Viewing 3 reply threads
  • Author
    Posts
    • #22796
      Dagmar Munn
      Keymaster

      ALS caregivers are special, appreciated and they always give-give-give. But there are times when caregivers need to take some time away from caregiving in order to recharge. However, life doesn’t always cooperate with planned days off for self-care, forcing many caregivers to push themselves to burnout and exhaustion. Yet just before that happens our bodies do send us signals – – by way of our actions or choice of words – – that it is time for self-care.

      In Betty Vertin’s column, “3 Signs That I Need Self-care as a Caregiver,” she shares the warning signs that she needs a break from caring for her three boys who have Duchenne muscular dystrophy:

      · She tries to control everything
      · She’s keeping score with her husband
      · She tells her boys how much she is doing for them

      Caregivers, what are YOUR three warning signs? What are some of your quick self-care remedies?

    • #22821
      Lanny Kohnhorst
      Participant

      Even if I do need a break I would feel like I was lost without my wife with me (ALS at age 76)  I would also feel guilty not being there for her. I have no answers only an understanding boss and a few nearby folks that stay with her a few hours on the 4 days I must work, it is tiring and sleeping an hour up an hour all night certainly makes it worse. I have gone from a 40 waist to a 36 since my darling was diagnosed last February, a life changer is an understatement

       

    • #22823
      Gideon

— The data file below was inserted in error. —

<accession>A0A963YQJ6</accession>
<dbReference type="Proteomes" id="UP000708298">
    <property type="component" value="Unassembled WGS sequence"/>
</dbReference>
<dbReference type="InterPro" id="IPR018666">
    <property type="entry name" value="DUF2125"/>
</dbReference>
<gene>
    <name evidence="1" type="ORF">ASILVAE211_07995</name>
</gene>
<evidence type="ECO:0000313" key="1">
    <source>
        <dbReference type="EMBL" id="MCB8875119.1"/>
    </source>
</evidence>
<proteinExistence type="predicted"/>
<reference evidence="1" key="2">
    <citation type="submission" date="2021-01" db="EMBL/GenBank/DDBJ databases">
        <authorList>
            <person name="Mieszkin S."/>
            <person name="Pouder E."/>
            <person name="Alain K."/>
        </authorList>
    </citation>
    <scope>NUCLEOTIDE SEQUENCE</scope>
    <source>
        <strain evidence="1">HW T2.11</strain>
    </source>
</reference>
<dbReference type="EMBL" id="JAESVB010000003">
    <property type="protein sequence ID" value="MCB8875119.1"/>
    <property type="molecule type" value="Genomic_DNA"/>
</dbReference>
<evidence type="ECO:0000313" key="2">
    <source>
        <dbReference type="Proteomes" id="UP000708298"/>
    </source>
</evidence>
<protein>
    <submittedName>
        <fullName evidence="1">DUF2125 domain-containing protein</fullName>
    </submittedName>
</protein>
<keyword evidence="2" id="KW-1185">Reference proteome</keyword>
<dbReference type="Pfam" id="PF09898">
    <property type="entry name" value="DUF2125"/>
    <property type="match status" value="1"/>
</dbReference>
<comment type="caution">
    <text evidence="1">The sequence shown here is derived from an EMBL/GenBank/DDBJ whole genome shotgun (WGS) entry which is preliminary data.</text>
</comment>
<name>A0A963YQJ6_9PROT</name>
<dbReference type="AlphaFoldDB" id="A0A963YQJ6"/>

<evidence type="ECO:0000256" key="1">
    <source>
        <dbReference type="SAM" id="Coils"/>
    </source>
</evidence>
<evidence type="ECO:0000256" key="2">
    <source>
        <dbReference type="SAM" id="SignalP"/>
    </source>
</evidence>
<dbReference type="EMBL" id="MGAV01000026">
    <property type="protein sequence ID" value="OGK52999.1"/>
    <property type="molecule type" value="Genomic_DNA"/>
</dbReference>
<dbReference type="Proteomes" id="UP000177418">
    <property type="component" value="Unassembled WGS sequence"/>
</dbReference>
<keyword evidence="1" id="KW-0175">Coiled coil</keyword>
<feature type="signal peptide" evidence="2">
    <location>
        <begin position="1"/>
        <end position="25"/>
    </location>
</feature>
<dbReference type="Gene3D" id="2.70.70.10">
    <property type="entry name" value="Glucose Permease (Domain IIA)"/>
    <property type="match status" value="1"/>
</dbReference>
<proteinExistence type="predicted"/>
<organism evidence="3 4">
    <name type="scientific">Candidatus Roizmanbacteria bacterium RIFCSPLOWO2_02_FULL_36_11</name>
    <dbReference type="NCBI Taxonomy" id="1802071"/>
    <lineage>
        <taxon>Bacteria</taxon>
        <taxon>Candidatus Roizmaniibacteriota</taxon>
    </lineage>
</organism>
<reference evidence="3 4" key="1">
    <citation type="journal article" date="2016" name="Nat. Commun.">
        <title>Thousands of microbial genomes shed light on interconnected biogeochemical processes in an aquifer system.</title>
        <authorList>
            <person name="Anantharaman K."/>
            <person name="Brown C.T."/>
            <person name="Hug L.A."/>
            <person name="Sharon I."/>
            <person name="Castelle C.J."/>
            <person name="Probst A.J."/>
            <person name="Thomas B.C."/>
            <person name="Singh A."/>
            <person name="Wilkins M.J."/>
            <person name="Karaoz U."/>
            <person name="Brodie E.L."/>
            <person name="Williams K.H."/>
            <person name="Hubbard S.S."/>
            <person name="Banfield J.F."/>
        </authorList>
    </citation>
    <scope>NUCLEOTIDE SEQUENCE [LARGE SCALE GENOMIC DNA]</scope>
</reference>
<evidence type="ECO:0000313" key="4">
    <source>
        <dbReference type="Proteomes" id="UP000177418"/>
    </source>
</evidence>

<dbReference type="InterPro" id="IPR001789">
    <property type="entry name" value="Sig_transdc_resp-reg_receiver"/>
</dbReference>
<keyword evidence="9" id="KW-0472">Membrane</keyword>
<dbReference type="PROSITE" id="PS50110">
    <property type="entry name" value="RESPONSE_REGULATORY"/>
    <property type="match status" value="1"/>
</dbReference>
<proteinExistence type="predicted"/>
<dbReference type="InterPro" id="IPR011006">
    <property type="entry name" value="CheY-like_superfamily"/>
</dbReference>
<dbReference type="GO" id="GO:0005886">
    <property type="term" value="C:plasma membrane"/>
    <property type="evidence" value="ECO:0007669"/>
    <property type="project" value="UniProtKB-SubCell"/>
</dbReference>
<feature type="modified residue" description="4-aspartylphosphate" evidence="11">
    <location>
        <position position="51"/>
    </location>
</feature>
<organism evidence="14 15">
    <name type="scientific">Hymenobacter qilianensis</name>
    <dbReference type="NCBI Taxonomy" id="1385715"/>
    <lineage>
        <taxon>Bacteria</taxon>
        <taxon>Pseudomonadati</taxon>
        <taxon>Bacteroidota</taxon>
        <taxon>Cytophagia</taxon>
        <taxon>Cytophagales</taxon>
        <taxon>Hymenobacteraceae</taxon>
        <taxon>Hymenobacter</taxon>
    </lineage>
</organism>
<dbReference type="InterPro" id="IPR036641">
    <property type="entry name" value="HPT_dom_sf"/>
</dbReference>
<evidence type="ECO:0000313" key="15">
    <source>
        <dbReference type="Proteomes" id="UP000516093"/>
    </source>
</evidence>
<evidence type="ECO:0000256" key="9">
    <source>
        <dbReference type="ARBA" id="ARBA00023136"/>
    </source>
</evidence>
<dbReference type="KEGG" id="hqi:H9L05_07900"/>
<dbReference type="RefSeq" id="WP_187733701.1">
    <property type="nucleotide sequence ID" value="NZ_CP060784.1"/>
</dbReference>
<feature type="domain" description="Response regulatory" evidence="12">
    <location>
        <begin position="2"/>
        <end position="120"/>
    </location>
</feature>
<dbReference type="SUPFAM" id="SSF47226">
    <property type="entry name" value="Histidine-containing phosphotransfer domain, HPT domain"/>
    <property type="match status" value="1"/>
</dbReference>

Participant

      I am caregiver for my wife for over 5 years.

      Yesterday was the first time that I had a nervous breakdown , the only thought I had is to end this situation by ending my own life, I am not sleeping as a human being ( 3 Hours a day maybe) Not getting help from her Brothers at all not monetary help or mental help, They never said or ask can we help  you ? Do you need anything ? or how do you feel

      I feel like  Don Quixote fighting  for my wife medical insurance, Medications, Equipment ,O/T,P/T ,finding the some doctor just gave up on my wife,” put her in Hospice is the best way for you ”

      How can I give up on my wife’s who I married for 41 years .

      I can’t go shopping for food, only order on line , never get the right items. because my wife don’t like any Home care coming in to help, She doesn’t feel comfortable with stranger. And if I try to reward myself to a treat, she yell ,wtf you need it,

      She tries to control everything
      She’s keeping score with her husband

      So right not EZ when you. 70 years old and disable for more then 15 years

      I like to thank everyone for support  this blog. I pray for all of you .

       

       

      • This reply was modified 2 months ago by Gideon.
      • #22854
        Amanda
        Keymaster

        Gideon,